ANN’s coverage of Anime NYC 2023 sponsored by Yen Press and Ize Press!
At HIDIVE‘s Oshi no Ko panel at Anime NYC 2023, director Daisuke Hiramaki, assistant director Ciao Nekotomi, and producer Shimpei Yamashita delved deep into the making of the anime phenomenon with a series of questions from host Star Butler (starsama13 on TikTok).
The panel started light with how the guests were feeling about attending the convention. Hiramaki was happy to get the rare experience of meeting fans face-to-face in person. This was Nekotomi’s first time at an international convention and Nekotomi didn’t know there were so many anime lovers. Yamashita has been to many conventions in Los Angeles, but this was his first time in New York, and he claims the fans here have “stronger, hotter passions.”
The first question was about what led each guest down their career path. Hiramaki’s path is perhaps the most expected, falling in love with Macross Plus in high school and pursuing anime from there. Nekotomi’s career path was less direct. “I was in a different job,” she said, “but I just quit and I was looking for a new job, and I just saw this hiring advertisement, and they were looking for someone who could use After Effects, so I felt ‘yeah, why not?’”
Yamashita also had a somewhat indirect path toward the anime industry, studying music and then working as a video game sound creator until eventually, his senpai recommended him for a producer job. Butler commented that Americans don’t know what an anime producer does, to which Yamashita replied, “Japanese people also don’t know.” He describes his job as covering basically “everything,” but there are two main categories of responsibilities: handling the budget and hiring the talent. In the case of Oshi no Ko, Yamashita also has the job of checking all of the merchandise produced for the series.
Further questions in the panel were broken up by a series of clips from the anime’s first episode. The first clip shown was the rooftop scene between Goro and Ai. This is Hiramaki’s favorite scene that he directed. He highlighted specific details in the art (gradually transitioning between two different background paintings as the sun sets) and the music (the subtle triangle matching the twinkle of Ai’s eyes) that he was proud of.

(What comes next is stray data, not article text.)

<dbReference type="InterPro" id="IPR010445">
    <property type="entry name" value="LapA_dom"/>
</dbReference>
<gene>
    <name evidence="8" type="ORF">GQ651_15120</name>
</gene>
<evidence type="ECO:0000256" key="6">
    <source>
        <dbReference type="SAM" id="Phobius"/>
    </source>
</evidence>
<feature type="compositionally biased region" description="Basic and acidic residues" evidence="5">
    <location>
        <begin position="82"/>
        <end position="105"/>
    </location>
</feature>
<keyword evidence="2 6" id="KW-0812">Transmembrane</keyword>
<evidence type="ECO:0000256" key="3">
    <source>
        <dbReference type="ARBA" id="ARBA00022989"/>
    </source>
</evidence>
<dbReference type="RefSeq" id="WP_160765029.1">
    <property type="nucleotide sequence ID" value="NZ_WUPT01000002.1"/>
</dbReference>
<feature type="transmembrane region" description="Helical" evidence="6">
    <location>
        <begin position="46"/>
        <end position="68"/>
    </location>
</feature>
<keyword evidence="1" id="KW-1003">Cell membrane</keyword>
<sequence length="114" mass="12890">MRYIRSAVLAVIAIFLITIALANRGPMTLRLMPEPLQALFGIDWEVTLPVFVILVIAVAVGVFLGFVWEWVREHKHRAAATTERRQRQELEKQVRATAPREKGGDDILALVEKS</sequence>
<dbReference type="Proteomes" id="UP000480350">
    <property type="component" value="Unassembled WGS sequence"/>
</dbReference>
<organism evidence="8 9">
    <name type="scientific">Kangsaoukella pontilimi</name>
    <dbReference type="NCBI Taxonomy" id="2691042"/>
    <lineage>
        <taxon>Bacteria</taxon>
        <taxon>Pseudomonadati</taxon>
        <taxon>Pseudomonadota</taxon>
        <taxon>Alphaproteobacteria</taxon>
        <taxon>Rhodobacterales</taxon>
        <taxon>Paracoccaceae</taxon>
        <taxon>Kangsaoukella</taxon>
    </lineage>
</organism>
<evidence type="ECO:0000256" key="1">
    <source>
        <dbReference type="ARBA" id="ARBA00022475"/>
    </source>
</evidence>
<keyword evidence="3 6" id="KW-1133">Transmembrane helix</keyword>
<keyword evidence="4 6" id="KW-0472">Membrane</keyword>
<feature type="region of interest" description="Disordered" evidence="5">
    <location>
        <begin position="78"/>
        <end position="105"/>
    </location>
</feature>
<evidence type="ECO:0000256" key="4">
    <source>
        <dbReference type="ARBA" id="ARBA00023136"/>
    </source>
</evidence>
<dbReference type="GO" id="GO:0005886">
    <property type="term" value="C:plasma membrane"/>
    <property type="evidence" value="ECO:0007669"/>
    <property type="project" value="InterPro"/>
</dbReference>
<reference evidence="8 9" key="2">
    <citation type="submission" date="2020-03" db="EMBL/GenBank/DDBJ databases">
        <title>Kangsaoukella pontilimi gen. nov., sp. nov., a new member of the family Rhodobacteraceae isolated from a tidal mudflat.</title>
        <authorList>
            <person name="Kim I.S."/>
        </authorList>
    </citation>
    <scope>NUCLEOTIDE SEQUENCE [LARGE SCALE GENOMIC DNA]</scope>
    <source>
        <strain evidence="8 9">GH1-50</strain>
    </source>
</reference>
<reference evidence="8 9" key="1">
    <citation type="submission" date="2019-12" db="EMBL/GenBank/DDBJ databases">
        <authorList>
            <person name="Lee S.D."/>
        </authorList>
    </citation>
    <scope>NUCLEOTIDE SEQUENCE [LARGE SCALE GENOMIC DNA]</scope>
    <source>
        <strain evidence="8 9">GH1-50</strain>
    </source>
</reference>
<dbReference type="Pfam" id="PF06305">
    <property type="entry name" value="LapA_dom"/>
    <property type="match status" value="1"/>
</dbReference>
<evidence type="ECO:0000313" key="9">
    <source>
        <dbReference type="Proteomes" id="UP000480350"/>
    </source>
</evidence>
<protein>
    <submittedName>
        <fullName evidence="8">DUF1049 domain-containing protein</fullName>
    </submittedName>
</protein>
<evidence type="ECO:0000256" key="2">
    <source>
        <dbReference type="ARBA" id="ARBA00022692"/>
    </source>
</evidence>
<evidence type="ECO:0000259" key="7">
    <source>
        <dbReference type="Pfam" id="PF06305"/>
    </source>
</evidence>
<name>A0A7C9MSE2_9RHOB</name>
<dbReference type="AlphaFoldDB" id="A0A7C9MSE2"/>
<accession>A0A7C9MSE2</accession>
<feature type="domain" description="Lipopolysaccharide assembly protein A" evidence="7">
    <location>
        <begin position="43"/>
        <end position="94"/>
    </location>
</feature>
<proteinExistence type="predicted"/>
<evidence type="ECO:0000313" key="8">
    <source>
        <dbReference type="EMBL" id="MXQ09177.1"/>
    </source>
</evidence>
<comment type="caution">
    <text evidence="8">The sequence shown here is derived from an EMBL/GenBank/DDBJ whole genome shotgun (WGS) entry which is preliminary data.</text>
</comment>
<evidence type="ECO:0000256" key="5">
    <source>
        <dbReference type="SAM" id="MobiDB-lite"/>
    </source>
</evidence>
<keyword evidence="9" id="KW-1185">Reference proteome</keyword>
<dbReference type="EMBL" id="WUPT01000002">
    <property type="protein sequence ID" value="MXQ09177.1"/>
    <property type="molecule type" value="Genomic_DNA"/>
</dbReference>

Next was the scene of Aqua in his first movie role talking with the director. The meta element of directing a scene about a director directing a scene spoke to Nekotomi, who connected with its philosophical message. “When I was working on the storyboard in this scene,” she said, “it was deeply speaking to me. Yes, we work individually sometimes, but it’s a team production. To make animation, you can’t do it all by yourself.”
When asked about this series’ subject matter differs from other anime, Hiramaki was careful with his words: “If I chose the wrong word, it could go crazy on the internet.” He explained that he feels Oshi no Ko is “perfect” for addressing our social media-driven culture, and that it’s “nothing like anything else.”
The panel’s third clip, the scene of Ruby and Ai dancing, stands out in terms of adaptation—what was static and brief in the manga becomes dynamic and emotional in the anime. Nekotomi chose to emphasize this scene to give Ruby a more powerful memory of her mom, something that “will give her courage, hope, and dreams to thrive on her own.” Hiramaki emphasized the need to use imagination when adapting manga into anime.
The last clip, of course, was “THAT scene,” AKA Ai’s death. Butler, a horror geek, noted that the knife used in the murder is identifiable as the same model used in the Scream franchise. Nekotomi was unaware of that connection, explaining it was the first thing that came up on Google. Prop designers for anime get inspiration from real weapons, the assistant director said, but “for technical reasons, we can’t draw the same thing.”
When asked what it was like directing such an intense sequence, Nekotomi explained she didn’t feel pressure because Hiramaki trusted her and she had “the best team members” supporting her. Nekotomi’s favorite scene to direct comes after the murder: the one where Aqua and Ruby are waiting in a taxi, and Aqua decides on his revenge. The star in his right eye was painted by hand in each frame of animation; Nekotomi likes that she was “able to challenge myself,” and “explore my new way of expression through the characters.”
The panel ended with some teases for Season 2. “It is going to be a quite different atmosphere,” Hiramaki explained. “We are trying new things.” Nekotomi says it will be “much more interesting and fun,” teasing a scene where Aqua, Kana, and Akane are wearing kimono and fighting with swords. Yamashita promised huge announcements on November 26th at Ichigo Production☆Fan Thanksgiving Event 2023, which will be live-streamed for international fans.